This attitude—“hyper-open-source transparency” as he calls it—is one that Williams said will be a central pillar of his leadership, wanting the position to be something the public feels they have equal access to as he does.
“It’s as if the keys to the mayor’s office are being shared with the everybody,” he said. “That way, not only are they learning what the mayor could do, but how the mayor could do it. And through that style, I think residents will know they can count on me for open and honest expression of everything I take with me.”
He’ll also be pushing for better borough transparency beyond the scope of the mayor’s duties. Honesdale Borough Council meets on the first and third Monday of every month, for example. As the COVID-19 pandemic necessitated restrictions on public gatherings, the borough was forced to hastily transition into completely virtual meetings. Since then, there have been some hybrid in-person meetings that were still streamed live for remote listeners. But just recently, the borough has returned to fully in-person meetings without a virtual option. To that, Williams says, why turn back now?
“Accessibility should only move in one direction; we should be making it more accessible, not scaling it back because COVID cases are going down,” Williams said. “Apart from just making the trip, meetings are at 6 p.m., which is right around dinner time for a lot of people, and it seems obvious that more people participate when there’s a virtual option than when it’s just in person.”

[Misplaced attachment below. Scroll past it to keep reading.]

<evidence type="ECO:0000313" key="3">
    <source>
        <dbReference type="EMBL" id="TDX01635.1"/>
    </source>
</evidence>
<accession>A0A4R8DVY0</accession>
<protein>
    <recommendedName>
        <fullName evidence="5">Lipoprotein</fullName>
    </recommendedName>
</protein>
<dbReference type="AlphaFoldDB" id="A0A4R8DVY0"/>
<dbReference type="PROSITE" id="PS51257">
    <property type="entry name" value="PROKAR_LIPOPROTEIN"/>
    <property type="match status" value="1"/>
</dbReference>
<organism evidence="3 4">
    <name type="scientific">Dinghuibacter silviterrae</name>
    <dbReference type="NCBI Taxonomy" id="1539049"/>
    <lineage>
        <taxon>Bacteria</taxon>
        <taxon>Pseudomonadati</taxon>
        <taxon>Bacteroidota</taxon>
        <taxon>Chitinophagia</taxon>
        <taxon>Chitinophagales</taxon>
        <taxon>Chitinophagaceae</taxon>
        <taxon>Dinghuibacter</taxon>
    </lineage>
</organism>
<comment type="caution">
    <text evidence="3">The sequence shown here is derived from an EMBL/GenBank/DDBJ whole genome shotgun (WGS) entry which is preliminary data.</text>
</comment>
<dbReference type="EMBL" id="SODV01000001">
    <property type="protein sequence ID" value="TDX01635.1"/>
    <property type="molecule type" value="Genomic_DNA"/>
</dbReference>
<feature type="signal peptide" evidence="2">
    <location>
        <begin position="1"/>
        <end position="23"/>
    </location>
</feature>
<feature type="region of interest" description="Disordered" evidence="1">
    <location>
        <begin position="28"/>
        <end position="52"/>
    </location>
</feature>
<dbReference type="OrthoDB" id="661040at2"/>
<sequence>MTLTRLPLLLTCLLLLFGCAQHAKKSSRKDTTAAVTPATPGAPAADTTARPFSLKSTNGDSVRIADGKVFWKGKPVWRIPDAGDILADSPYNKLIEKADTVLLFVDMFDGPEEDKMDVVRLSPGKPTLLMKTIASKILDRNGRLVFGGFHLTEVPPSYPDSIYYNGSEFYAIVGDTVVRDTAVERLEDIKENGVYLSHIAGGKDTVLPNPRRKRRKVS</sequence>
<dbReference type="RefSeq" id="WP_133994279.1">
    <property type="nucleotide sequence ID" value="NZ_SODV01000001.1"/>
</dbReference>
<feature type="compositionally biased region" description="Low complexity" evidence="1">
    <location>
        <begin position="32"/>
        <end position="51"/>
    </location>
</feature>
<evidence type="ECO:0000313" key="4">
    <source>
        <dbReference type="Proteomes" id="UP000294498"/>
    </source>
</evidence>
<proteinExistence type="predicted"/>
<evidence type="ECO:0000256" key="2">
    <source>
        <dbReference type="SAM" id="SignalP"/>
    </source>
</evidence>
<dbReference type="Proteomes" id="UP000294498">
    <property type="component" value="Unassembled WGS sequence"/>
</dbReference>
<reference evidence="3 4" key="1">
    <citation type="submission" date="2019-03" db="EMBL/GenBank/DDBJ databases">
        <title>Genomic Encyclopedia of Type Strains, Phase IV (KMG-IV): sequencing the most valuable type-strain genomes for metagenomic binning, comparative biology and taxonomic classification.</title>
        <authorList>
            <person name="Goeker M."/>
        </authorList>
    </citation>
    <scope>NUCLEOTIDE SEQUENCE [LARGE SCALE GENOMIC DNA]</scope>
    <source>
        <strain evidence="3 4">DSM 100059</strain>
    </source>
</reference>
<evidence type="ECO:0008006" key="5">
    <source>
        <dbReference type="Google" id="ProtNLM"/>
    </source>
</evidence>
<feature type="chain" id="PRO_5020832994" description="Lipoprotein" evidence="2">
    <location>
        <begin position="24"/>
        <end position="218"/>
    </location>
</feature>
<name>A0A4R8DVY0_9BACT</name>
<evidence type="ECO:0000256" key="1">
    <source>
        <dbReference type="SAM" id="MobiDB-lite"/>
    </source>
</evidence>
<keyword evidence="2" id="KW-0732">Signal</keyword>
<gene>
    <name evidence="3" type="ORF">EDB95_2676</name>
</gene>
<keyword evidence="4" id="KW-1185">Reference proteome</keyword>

And the option to dial in is just the tip of the iceberg in terms of increasing participation. Williams said that meetings could be restructured to be less dominated by the seven-member council. In its current form, residents have a chance to make public comment during a prescribed portion at the top of the meeting. Williams would like to see the option for making public comment throughout the meeting as different topics and actions come up.
“As an attendee, it’s difficult to always have everything in mind that you want to talk about, because you don’t necessarily know how the conversation’s going to go as the meeting goes down the line,” he said. “I’d also love to hear other people chime in more often—public works director Dan Brown, the chief of police—get more feedback from the people who are so knowledgeable about what they do.”
If you’re looking for the new mayor sometime next year, your best bet to find him may be by simply taking a walk downtown. That’s the way Williams said he hopes to continue meeting and connecting with residents: getting together with folks for mobile office hours, strolling from one end of town to the other and pointing out what improvements could be made along the way.
“This opportunity to work with council members, fellow residents, employees, state representatives—it’s a chance that’s very precious to me,” he said. “A town is a living breathing thing. Some of it we take for granted, but it’s all connected, and if we can make those connections more top of mind, maybe more people will want to get involved in it.”